A-Z Blogging challenge: R is for… Robotics

Posted August 5, 2015

Robotics

Advancement in science and technology in our present day lives makes robotics within science fiction all the more real – whether it’s a child toy, an android or an evil legion of robots taking over the planet (think Terminator).

For this blog post I shall concentrate on robots in the ‘human’ form.


RUR

On  25th January 1921, Karel Capek’s presented R.U.R (Rosumovi Univerzální Roboti). A play featuring cyborg (biological) like robots, who at first seem content to work for humans, but a revolt begins and their rebellion seeks to end humankind.

Sound familiar?

It should, robot forms advancing their intelligence, becoming discontent and destroying the Earth/Mankind seems to be quite a popular plot within science fiction:

Do androids dream of electric sleep by Philip K.Dick (Blade Runner inspiration)

The Humanoids by Jack Williamson

I, Robot by Issac Asimov

Robopocalypse by Daniel H. Wilson


Our imagination with regards to these complex A Soul's Worthrobotic automatons doesn’t stop there though. In T.S.Barnett’s A Soul’s WorthWarren makes life like automatons within a Victorian London setting and sells them for an ever increasing price. While his ethics slide, his secret lover, Ben, is a ‘moral compass.’ The problem being that his creations aren’t automatons at all but ‘Golems given life by witchcraft – and each one costs a human soul.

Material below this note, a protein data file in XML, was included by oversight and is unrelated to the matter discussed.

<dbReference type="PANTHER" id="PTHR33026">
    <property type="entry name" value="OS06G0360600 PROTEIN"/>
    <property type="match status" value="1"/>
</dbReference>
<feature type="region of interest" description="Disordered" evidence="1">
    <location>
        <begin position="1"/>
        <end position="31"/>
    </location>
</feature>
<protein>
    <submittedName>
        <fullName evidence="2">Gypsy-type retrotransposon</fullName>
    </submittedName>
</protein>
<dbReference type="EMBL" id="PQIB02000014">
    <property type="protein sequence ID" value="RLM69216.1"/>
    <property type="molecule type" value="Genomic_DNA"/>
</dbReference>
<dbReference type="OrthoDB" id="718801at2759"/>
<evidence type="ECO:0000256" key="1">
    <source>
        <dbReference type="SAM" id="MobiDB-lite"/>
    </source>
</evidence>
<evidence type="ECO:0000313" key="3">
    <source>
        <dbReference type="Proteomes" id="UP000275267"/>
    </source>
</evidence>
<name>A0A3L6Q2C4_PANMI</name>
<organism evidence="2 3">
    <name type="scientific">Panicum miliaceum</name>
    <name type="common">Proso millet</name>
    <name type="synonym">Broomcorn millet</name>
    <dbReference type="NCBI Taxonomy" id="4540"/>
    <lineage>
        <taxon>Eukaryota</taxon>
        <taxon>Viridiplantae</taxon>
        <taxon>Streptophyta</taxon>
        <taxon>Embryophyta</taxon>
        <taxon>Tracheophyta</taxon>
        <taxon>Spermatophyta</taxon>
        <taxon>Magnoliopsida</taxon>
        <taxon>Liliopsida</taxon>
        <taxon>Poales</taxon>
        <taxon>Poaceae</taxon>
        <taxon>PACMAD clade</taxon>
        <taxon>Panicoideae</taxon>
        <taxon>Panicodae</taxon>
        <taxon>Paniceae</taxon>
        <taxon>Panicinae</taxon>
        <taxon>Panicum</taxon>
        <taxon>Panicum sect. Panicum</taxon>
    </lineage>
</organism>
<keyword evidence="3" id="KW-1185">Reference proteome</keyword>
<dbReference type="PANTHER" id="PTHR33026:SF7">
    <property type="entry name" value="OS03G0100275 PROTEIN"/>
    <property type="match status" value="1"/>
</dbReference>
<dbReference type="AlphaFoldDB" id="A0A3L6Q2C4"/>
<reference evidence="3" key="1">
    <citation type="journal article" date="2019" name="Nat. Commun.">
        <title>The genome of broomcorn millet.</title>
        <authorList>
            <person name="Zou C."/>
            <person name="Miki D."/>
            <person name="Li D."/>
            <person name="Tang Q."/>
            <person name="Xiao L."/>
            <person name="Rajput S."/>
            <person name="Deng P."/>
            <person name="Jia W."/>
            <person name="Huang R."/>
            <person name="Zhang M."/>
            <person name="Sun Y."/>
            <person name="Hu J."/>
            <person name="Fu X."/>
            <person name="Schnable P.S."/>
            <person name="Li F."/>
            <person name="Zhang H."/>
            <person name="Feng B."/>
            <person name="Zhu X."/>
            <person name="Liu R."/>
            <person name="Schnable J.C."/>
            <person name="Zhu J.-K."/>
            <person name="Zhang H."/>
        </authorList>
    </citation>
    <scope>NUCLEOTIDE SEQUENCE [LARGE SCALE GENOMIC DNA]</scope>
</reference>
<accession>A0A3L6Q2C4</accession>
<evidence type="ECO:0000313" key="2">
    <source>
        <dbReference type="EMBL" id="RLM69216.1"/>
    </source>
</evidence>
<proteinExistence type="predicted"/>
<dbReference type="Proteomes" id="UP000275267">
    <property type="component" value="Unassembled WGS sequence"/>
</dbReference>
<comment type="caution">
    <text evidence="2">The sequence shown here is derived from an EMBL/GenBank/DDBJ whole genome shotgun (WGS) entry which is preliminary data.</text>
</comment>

Android Hunters

In Jonathan Bergeron’s Android Hunters, a hard science fiction / space opera, the ‘take over and destruction’ of man has already happened, resulting in elite four person teams known as Android Intelligence and Removal Specialists (AIRS) from hunting them down in a world of ‘androids, android hunters, a crime syndicate, an alien cybernetic virus, and an android who doesn’t know what she is…’


 

 

 

 


A-Z Blogging Challenge: Q is for… Quasars

Posted July 13, 2015

Quasars

Quasars are defined as ‘an astronomical entity that emits incredibly high levels of electromagnetic radiation (including light). The amount of energy emitted by a quasar dwarfs even the brightest stars,’ (About.com)

Believed to have formed when matter drawn into a super-sized blackhole is thrown back out creating superextreme beams of energy. Quasars have a short lifespan. According to About there are approximately 60,000 known quasars and if it points to Earth, it is known as a Blazar.

quasar

It’s certainly an amazing sight, with the closest one being a mere 780 million light-years away.

Quasars in science fiction

I’m not sure there are any (although I am sure there must be, but I couldn’t find any to talk about). Oridinary, average, run-of-the-mill blackholes are quite common though, but it would be cheating to discuss them when the focus of this blog is quasars.

(Another post I need to revisit when I’ve done a little more research into it)


A-Z Blogging Challenge: P is for… Planets.

Posted July 2, 2015

Planets

I’ve written a blog post on Asteroids, and briefly touched on Jupiter,  so  now it’s time to stretch a little further afield and talk about the multitude of planets existing within and beyond our solar syste